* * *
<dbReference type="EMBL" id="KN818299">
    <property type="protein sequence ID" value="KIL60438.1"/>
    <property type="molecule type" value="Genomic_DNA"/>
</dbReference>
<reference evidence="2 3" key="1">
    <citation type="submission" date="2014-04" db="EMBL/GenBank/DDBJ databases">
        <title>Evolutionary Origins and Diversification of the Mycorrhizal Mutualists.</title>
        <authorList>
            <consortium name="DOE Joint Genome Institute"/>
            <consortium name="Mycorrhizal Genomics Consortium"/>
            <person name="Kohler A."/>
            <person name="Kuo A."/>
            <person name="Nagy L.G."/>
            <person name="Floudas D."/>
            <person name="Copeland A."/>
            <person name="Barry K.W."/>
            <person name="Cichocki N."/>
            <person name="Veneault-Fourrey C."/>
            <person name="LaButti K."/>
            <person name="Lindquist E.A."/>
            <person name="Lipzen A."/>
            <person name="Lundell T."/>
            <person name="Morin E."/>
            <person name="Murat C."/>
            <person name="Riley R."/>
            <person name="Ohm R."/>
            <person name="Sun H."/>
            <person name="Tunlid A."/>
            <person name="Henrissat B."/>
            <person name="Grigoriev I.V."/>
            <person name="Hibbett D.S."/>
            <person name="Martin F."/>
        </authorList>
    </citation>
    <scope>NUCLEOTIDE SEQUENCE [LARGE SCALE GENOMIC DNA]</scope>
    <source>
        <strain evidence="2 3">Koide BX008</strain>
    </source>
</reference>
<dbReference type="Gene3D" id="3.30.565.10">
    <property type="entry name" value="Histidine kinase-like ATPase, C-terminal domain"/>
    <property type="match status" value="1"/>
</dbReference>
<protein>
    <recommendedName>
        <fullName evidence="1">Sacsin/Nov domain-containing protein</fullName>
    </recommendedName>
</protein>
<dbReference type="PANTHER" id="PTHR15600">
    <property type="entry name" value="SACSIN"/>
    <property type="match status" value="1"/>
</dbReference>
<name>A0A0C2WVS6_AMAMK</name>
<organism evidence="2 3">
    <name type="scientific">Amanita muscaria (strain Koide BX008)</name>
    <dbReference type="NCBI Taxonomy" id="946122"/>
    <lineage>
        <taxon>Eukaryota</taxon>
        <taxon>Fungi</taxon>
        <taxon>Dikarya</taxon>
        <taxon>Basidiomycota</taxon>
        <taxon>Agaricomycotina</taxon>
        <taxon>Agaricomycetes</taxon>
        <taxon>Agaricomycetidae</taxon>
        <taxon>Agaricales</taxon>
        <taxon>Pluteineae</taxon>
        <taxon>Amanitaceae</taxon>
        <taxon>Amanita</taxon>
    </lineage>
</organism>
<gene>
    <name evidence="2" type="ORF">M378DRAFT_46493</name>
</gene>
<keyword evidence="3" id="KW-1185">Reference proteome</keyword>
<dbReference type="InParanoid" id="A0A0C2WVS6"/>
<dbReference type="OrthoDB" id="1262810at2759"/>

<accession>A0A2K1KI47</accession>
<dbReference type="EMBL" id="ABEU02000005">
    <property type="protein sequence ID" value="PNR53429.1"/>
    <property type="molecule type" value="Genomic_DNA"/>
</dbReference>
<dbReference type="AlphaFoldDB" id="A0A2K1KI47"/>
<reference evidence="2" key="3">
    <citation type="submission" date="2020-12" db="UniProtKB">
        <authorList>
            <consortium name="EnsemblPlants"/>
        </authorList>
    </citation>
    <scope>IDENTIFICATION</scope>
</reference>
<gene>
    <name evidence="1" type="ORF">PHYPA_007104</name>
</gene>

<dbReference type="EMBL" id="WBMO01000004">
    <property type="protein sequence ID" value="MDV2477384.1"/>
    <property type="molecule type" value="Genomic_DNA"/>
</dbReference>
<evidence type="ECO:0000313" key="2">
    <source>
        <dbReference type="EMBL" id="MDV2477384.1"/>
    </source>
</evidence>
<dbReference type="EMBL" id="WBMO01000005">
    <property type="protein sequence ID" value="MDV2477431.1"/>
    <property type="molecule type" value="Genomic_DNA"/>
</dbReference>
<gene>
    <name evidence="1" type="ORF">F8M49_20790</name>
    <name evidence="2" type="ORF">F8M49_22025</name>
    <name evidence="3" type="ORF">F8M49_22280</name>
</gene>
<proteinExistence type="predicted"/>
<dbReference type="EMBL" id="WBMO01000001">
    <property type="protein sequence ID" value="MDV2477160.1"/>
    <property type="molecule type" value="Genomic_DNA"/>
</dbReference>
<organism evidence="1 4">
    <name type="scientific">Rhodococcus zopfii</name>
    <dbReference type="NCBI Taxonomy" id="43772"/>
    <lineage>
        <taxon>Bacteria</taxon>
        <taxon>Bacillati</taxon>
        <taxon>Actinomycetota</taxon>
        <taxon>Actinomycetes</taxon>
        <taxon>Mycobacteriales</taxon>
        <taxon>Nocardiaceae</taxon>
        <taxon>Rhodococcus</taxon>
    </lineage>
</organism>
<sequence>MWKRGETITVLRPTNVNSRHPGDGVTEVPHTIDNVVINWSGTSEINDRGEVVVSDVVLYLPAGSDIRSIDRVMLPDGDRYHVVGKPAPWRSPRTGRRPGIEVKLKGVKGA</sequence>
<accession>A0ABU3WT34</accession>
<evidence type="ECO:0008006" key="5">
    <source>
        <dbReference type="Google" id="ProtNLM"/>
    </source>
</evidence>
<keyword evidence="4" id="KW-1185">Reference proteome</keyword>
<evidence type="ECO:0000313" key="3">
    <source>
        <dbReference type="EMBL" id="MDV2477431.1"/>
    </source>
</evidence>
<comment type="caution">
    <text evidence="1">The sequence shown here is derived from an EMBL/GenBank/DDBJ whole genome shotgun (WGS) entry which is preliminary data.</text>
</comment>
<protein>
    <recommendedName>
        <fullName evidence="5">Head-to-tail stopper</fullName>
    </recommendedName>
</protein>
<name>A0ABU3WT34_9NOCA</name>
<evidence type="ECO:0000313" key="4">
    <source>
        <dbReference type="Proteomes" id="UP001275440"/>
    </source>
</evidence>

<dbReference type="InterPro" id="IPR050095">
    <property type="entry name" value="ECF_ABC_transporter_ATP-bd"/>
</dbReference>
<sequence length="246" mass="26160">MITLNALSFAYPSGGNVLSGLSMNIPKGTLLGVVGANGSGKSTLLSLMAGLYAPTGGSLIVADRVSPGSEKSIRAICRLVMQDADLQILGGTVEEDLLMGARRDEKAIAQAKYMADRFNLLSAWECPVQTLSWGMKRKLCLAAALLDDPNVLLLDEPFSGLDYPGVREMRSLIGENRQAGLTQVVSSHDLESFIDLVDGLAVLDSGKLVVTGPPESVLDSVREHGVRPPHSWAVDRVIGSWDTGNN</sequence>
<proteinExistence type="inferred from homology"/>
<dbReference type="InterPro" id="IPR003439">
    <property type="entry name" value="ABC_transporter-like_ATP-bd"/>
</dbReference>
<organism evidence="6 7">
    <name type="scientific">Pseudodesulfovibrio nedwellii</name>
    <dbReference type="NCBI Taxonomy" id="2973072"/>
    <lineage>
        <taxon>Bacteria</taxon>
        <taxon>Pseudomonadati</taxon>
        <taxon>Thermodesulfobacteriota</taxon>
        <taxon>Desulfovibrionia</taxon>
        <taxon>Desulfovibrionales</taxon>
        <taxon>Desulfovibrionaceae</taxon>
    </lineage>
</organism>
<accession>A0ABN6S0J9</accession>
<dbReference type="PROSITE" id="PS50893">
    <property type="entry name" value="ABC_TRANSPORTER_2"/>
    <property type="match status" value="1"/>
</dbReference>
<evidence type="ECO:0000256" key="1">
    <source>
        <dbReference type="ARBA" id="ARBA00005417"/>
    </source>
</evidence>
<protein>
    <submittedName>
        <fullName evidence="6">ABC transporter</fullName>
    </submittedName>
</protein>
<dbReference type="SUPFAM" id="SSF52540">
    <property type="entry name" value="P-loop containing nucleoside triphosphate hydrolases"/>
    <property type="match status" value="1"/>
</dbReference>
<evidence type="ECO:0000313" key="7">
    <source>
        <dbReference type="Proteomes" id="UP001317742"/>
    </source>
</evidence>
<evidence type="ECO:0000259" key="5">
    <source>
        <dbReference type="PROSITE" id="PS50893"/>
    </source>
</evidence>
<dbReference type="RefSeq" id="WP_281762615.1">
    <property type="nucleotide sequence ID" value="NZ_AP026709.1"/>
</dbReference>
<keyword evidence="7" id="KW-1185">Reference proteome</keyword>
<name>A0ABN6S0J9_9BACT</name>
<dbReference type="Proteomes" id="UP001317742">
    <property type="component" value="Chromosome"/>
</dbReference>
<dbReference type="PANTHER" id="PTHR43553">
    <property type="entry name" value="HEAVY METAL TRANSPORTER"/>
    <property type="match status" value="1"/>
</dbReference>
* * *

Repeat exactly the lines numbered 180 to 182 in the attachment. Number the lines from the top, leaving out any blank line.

    <property type="match status" value="1"/>
</dbReference>
<evidence type="ECO:0000256" key="1">